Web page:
1,000 RAD Rehabs

7 min read

Public-private partnerships to preserve Baltimore  

A hugely ambitious public-private partnership is starting to see some big preservation projects getting finished in Baltimore.

The Housing Authority of Baltimore City (HABC) has sold off minority ownership interests in 17 of its public housing projects, to 11 developers, to raise the money for badly needed and court-ordered repairs.

The financings have used the four percent Low Income Housing Tax Credit, and Federal Housing Administration mortgages in a Department of Housing and Urban Development demonstration program.

All told HABC envisions Baltimore’s participation in the HUD Rental Assistance Demonstration program (RAD) will result in the rehabilitation of more than 4,000 units at a hard cost of more than $330 million. More than 950 have been completed to date at a total cost of more than $100 million. It is envisioned that as many as 24 projects will be rehabbed in two phases through these RAD deals.

Rededications have been held within the last year at such projects as:

  • Allendale Apartments, a 164-unit development at 3600 West Franklin St. Enterprise Homes did the rehab at a cost of $27 million. The project reopened May 9, 2017.
  • Hollins House, a 130-unit development at 1010 West Baltimore St. CPDC (Community Preservation Development Corp.) handled the rehab at a cost of more than $10 million. The project reopened May 17, 2017.
  • Primrose Place, 125 units at 820 South Caton Ave. Community Housing Partners/The French Companies did the $7.4 million rehab, which reopened June 6, 2017.
  • Bernard E. Mason, 225 units at 2121 Windsor Lane #1, Gwynn Oak. PIRHL did the $31 million rehab, which was completed at the end of 2017.
  • Pleasant View Gardens, a 311-unit development at 201 North Aisquith St. done by Michaels Development Co. for $48 million. Reopened Dec. 20, 2017.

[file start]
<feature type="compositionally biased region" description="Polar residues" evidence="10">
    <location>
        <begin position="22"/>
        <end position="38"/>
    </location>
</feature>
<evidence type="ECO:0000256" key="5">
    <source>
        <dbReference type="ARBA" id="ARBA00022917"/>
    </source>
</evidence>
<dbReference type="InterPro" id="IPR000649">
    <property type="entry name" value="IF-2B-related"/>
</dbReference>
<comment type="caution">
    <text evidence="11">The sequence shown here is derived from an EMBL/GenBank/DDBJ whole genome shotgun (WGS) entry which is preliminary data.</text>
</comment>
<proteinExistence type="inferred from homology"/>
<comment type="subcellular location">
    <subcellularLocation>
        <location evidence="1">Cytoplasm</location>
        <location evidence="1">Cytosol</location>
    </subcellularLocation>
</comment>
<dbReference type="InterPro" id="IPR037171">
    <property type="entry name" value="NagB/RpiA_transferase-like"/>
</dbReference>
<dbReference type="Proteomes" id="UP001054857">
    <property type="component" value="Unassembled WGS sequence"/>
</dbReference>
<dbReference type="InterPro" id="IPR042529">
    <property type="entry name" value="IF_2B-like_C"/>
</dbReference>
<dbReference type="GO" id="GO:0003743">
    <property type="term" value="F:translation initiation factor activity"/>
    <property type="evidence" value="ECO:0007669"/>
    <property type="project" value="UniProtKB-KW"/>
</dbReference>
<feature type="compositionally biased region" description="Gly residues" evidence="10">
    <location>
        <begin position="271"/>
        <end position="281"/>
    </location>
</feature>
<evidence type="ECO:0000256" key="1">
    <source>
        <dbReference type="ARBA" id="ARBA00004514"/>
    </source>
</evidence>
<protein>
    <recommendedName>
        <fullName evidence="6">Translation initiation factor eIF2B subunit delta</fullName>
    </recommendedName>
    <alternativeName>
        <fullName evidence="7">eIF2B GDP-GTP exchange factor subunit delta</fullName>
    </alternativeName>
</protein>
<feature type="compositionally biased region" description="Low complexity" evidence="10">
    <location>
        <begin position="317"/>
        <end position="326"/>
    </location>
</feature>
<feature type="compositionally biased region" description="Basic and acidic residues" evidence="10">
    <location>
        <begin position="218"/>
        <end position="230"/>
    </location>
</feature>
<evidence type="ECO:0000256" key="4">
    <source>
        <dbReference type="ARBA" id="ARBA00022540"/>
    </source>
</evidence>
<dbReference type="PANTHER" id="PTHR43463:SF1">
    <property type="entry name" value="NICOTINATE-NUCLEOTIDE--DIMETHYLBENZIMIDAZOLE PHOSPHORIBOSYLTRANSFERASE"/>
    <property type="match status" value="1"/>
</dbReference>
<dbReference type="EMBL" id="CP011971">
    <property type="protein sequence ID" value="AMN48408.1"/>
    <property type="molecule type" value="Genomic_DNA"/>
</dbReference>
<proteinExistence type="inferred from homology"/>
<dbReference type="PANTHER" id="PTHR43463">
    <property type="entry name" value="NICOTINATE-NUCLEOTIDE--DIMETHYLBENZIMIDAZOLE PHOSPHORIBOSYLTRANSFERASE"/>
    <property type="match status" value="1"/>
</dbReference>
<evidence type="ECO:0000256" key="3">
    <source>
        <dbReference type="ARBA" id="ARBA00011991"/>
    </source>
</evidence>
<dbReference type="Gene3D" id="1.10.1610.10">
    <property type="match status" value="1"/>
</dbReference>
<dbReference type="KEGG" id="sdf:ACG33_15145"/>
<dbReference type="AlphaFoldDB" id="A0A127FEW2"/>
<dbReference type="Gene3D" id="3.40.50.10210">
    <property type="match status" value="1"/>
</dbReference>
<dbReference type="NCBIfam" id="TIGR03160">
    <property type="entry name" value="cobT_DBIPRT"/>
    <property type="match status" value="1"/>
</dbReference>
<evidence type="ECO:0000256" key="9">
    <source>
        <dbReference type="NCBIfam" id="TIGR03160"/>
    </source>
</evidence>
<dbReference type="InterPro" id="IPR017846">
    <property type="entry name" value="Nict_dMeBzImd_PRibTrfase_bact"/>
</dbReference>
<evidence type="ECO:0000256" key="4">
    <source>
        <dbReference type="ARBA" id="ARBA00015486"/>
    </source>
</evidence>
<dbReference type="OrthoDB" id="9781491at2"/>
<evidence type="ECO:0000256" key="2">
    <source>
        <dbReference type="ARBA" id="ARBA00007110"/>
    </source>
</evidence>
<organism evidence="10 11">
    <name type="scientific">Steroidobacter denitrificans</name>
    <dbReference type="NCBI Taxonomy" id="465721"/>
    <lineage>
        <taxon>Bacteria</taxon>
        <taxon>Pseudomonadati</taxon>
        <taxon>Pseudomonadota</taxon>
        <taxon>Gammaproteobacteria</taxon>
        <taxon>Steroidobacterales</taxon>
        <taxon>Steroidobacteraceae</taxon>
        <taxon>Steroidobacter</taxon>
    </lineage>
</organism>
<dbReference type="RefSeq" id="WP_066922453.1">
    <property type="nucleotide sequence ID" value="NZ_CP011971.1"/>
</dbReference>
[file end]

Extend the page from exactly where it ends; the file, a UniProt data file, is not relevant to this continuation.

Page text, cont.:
There’s a long backstory to the RAD projects, going back at least to 2004. That’s when the Bailey Consent Decree was signed, giving the housing authority ten years to make up for HABC’s “failure to provide accessible housing to persons with disabilities.” In 2014, when the ten-year period was up, HABC was found to be in noncompliance with the decree, although a substantial amount of progress had been made. A supplemental decree was signed emphasizing housing for non-elderly disabled (NEDs) and seniors and having long-term affordability (LTA) of 40 years. To get the work done, though it has been chronically underfunded for maintenance and repairs, HABC decided to raise money through private developers.

The idea was to turn public housing into project-based rental assistance developments, keeping them affordable for current tenants who would not be subject to being displaced.

David Uram, principal and co-founder of developer PIRHL, Cleveland, has worked on two of the properties and calls RAD “a wonderful process but a long process.”

Bernard E. Mason, a 225-unit property, was finished last year, and the second, Govans Manor, with 191 units, is set for completion by the end of this year.

PIRHL put in a request for proposal (RFP) on Bernard E. Mason in 2012. The work started in 2015 and involved gutting all units, replacing the core and making a new community space. Costs averaged $65,000 per unit and the building was reopened in 2017, after a five-year timeline. (Technically, none of these projects really closed. Residents were moved from their units to other units in the project freed up by attrition, or to places nearby, and moved back when their units were completed.)

“The tenants were in place while the work was going on,” Uram says. “People lived in the middle of chaos. It’s tough to have construction in your house for 24 months. But by and large it went really well.”

Uram says HABC has been one of the leading housing authorities in the RAD program. “Developers were all working together, unified,” he says. “I’ve never seen anything like it.”

He notes that Bernard E. Mason “had no soft money from the state. You don’t do this kind of thing unless you believe in it. NEDs (non-elderly disabled) mixed in with seniors can be problematic.”